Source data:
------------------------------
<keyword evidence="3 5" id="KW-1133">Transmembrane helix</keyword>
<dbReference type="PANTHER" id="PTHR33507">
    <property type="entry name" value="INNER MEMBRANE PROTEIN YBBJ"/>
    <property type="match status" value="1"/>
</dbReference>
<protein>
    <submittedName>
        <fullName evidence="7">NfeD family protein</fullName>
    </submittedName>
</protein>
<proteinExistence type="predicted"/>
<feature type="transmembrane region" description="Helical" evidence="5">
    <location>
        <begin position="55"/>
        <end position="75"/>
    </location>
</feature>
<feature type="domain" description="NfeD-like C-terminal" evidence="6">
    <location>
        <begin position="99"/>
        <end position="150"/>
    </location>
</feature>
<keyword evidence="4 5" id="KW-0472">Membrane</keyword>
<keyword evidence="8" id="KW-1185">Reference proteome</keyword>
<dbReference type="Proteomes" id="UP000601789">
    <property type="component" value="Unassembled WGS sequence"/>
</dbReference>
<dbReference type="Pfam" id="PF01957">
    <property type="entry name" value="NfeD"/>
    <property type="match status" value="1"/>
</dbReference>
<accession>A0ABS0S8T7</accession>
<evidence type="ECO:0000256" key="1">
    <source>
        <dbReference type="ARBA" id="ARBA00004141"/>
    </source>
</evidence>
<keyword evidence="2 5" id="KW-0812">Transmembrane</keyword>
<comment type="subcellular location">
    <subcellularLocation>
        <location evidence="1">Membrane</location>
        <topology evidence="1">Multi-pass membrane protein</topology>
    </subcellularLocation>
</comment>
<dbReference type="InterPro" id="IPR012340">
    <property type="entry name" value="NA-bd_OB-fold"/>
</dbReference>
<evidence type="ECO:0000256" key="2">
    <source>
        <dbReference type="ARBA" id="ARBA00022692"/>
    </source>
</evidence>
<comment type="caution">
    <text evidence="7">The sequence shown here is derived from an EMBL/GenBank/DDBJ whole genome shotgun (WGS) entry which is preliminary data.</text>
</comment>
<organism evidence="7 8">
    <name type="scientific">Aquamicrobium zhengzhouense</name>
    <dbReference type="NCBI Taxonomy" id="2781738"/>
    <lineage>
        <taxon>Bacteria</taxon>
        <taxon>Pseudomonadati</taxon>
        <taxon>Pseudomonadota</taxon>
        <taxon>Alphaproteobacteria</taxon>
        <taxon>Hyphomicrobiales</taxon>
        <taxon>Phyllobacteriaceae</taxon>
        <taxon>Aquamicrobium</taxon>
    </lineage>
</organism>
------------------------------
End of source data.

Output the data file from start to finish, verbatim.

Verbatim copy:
<keyword evidence="3 5" id="KW-1133">Transmembrane helix</keyword>
<dbReference type="PANTHER" id="PTHR33507">
    <property type="entry name" value="INNER MEMBRANE PROTEIN YBBJ"/>
    <property type="match status" value="1"/>
</dbReference>
<protein>
    <submittedName>
        <fullName evidence="7">NfeD family protein</fullName>
    </submittedName>
</protein>
<proteinExistence type="predicted"/>
<feature type="transmembrane region" description="Helical" evidence="5">
    <location>
        <begin position="55"/>
        <end position="75"/>
    </location>
</feature>
<feature type="domain" description="NfeD-like C-terminal" evidence="6">
    <location>
        <begin position="99"/>
        <end position="150"/>
    </location>
</feature>
<keyword evidence="4 5" id="KW-0472">Membrane</keyword>
<keyword evidence="8" id="KW-1185">Reference proteome</keyword>
<dbReference type="Proteomes" id="UP000601789">
    <property type="component" value="Unassembled WGS sequence"/>
</dbReference>
<dbReference type="Pfam" id="PF01957">
    <property type="entry name" value="NfeD"/>
    <property type="match status" value="1"/>
</dbReference>
<accession>A0ABS0S8T7</accession>
<evidence type="ECO:0000256" key="1">
    <source>
        <dbReference type="ARBA" id="ARBA00004141"/>
    </source>
</evidence>
<keyword evidence="2 5" id="KW-0812">Transmembrane</keyword>
<comment type="subcellular location">
    <subcellularLocation>
        <location evidence="1">Membrane</location>
        <topology evidence="1">Multi-pass membrane protein</topology>
    </subcellularLocation>
</comment>
<dbReference type="InterPro" id="IPR012340">
    <property type="entry name" value="NA-bd_OB-fold"/>
</dbReference>
<evidence type="ECO:0000256" key="2">
    <source>
        <dbReference type="ARBA" id="ARBA00022692"/>
    </source>
</evidence>
<comment type="caution">
    <text evidence="7">The sequence shown here is derived from an EMBL/GenBank/DDBJ whole genome shotgun (WGS) entry which is preliminary data.</text>
</comment>
<organism evidence="7 8">
    <name type="scientific">Aquamicrobium zhengzhouense</name>
    <dbReference type="NCBI Taxonomy" id="2781738"/>
    <lineage>
        <taxon>Bacteria</taxon>
        <taxon>Pseudomonadati</taxon>
        <taxon>Pseudomonadota</taxon>
        <taxon>Alphaproteobacteria</taxon>
        <taxon>Hyphomicrobiales</taxon>
        <taxon>Phyllobacteriaceae</taxon>
        <taxon>Aquamicrobium</taxon>
    </lineage>
</organism>